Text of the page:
Explaining why in the main, campsites are unsuitable for motorhomes, she said that they are usually made up of grass pitches, which are unsuitable to the weights of motorhomes, they are usually some way from the facilities needed by motorhomers – pubs, restaurants, cafes, shops etc, they are usually closed between October and Easter – when the majority of motorhomers want to be on the road, motorhomers don’t want or need the facilities provided by campsites – toilet blocks, showers, entertainment, bars etc, and motorhomers don’t “camp”, since all activities take place within the vehicle, they park.
She added: “We are actively campaigning for the provision of European style aires – dedicated motorhome overnight parking, with or without facilities – here in the UK. And we are having considerable success in changing the public perception of, and attitudes towards, motorhomes. We are working with many councils, encouraging and advising them how they can take advantage of the spending potential presented by motorhomers.
“Staycation is not going to go away – but unless towns and villages do more to welcome motorhome tourists, they will find that once we are let out again, the majority of UK motorhomers will head towards Europe to spend their money – and take advantage of the thousands of towns and villages who welcome us with open arms.”
It comes as East Devon District Council are exploring whether Exmouth’s former lorry park which overlooks the Exe Estuary could become a dedicated location for motorhomes and camper van pitches.
The site off The Royal Avenue, near to the train station, has been put forward as a possible location in East Devon where ‘appropriate facilities’ would be provided by the council to allow longer stays, and for which a premium overnight rate comparable with commercial campsites could be charged.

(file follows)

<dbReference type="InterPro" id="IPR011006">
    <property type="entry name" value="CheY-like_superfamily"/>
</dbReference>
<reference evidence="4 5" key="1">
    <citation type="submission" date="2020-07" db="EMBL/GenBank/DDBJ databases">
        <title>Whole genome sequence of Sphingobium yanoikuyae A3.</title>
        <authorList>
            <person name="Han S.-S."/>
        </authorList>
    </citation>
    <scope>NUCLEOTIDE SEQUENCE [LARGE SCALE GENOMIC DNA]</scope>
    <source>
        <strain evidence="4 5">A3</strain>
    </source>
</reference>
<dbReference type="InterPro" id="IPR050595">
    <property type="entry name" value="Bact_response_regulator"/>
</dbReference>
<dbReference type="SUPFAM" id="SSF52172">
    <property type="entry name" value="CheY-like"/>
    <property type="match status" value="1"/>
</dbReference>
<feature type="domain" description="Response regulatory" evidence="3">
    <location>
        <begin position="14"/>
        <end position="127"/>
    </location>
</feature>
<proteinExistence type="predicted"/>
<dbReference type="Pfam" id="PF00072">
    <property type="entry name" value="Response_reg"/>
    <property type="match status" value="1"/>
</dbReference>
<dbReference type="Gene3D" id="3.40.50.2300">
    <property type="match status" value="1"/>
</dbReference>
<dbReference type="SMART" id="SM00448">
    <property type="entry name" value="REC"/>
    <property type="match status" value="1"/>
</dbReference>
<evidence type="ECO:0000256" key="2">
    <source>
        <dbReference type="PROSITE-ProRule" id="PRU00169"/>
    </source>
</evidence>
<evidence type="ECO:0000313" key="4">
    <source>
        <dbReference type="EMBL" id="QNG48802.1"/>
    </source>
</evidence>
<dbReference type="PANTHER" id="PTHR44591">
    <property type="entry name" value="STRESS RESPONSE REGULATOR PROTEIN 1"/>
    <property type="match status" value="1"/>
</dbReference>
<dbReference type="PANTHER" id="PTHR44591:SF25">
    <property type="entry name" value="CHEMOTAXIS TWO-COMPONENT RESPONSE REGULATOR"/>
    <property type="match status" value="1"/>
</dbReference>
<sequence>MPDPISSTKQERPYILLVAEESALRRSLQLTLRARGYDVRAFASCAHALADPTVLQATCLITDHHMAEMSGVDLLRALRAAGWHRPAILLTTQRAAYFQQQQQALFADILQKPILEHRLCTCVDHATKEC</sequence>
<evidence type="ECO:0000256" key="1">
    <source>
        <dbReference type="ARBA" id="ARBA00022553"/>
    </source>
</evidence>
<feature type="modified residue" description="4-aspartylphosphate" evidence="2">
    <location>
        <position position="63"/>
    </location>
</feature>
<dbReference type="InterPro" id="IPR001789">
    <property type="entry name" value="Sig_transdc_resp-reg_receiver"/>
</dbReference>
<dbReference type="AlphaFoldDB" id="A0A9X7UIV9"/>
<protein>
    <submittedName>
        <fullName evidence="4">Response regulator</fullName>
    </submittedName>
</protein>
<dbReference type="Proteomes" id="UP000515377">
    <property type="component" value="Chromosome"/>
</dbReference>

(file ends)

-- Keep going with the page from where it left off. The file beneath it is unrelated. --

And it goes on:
Subject to approval by cabinet at a later date, the council would begin a formal consultation process Natural England this winter to consider the impact of the first such development on the site of Exmouth’s former lorry park adjacent to the Estuary, although Andrew Ennis, East Devon’s service lead for car parks, said that this could be a ‘significant hurdle’ to overcome.
South Hams District Council are also planning to bring forward a Motorhome Strategy Purpose at their April executive meeting, which will consider proposals to permit overnight stays in certain car parks, including pricing, facilities, benefits and enforcement.
And plans this week have been submitted for use of part of the land at the Honiton Show Ground in Gittisham as a caravan site for up to 100 tents, touring caravans and motorhomes from April to October of each year.
The application says that this proposal will add an additional much needed tourist facility to East Devon, and that the existing Honiton Show site will be much the same as existing, except that these additional facilities will be provided for exhibitors to safely camp during the show.